One, Cardinal Carlo Carafa, was strangled, and Duke Giovanni Carafa of Paliano, on 18 January 1562 the Council of Trent, which had been suspended by Pope Julius III, was convened by Pius IV for the third and final time. The more marked manifestations of stringency during his pontificate appear to have been prompted rather than spontaneous, his personal character inclining him to moderation, in the same year he published a bull granting the use of the cup to the laity of Austria and Bohemia. A conspiracy against Pius IV, headed by Benedetto Accolti the Younger, katherine Rinne said in her book Waters of Rome that Pius IV ordered public construction to improve the water supply of Rome. Pius IV died on 9 December 1565 and he was buried in Santa Maria degli Angeli. Cardinals created by Pius IV List of popes from the Medici family House of Medici Bonora, roma 1564, La congiura contro il papa. Freedberg, Sydney J. Pelican History of Art, ed, catholic Hierarchy, Pope Pius IV Cardinals of the Holy Roman Church, Cardinal Medici
Bologna is the largest city of the Emilia-Romagna Region in Northern Italy. It is the seventh most populous city in Italy, located in the heart of an area of about one million. The first settlements back to at least 1000 BC. The city has been a centre, first under the Etruscans. Home to the oldest university in the world, University of Bologna, founded in 1088, Bologna is an important transportation crossroad for the roads and trains of Northern Italy, where many important mechanical and nutritional industries have their headquarters. According to the most recent data gathered by the European Regional Economic Growth Index of 2009, Bologna is the first Italian city, Bologna is home to numerous prestigious cultural and political institutions as well as one of the most impressive trade fair districts in Europe. In 2000 it was declared European capital of culture and in 2006, the city of Bologna was selected to participate in the Universal Exposition of Shanghai 2010 together with 45 other cities from around the world.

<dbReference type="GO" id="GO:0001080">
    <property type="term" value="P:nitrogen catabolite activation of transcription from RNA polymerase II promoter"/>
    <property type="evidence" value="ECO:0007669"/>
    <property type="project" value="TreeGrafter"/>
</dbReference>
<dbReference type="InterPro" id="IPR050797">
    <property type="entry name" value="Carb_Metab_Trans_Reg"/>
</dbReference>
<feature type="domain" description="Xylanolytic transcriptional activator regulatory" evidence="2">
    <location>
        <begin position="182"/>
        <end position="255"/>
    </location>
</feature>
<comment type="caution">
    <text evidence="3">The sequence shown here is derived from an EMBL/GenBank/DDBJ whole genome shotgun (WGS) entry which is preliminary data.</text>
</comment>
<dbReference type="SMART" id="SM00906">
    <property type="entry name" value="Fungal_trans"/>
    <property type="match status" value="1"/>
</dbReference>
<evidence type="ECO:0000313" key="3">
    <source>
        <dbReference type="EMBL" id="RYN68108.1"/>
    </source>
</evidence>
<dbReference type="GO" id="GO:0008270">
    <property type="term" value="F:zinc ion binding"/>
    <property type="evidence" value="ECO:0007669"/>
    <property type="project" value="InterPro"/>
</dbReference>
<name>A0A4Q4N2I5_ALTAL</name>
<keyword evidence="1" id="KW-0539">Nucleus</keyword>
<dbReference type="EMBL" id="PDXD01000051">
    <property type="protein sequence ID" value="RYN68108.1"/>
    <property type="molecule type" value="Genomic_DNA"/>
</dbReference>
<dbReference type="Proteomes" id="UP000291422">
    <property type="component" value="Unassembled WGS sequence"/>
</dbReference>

Bologna is one of the wealthiest cities in Italy, often ranking as one of the top cities in terms of quality of life in the country, after a long decline, Bologna was reborn in the 5th century under Bishop Petronius. According to legend, St. Petronius built the church of S. Stefano. After the fall of Rome, Bologna was a stronghold of the Exarchate of Ravenna in the Po plain. In 728, the city was captured by the Lombard king Liutprand, the Germanic conquerors formed a district called addizione longobarda near the complex of S. Stefano. Charlemagne stayed in this district in 786, traditionally said to be founded in 1088, the University of Bologna is widely considered to be the first university. The university originated as a centre of study of medieval Roman law under major glossators. It numbered Dante and Petrarca among its students, the medical school is especially famous. In the 12th century, the families engaged in continual internecine fighting. Troops of Pope Julius II besieged Bologna and sacked the artistic treasures of his palace, in 1530, in front of Saint Petronio Church, Charles V was crowned Holy Roman Emperor by Pope Clement VII.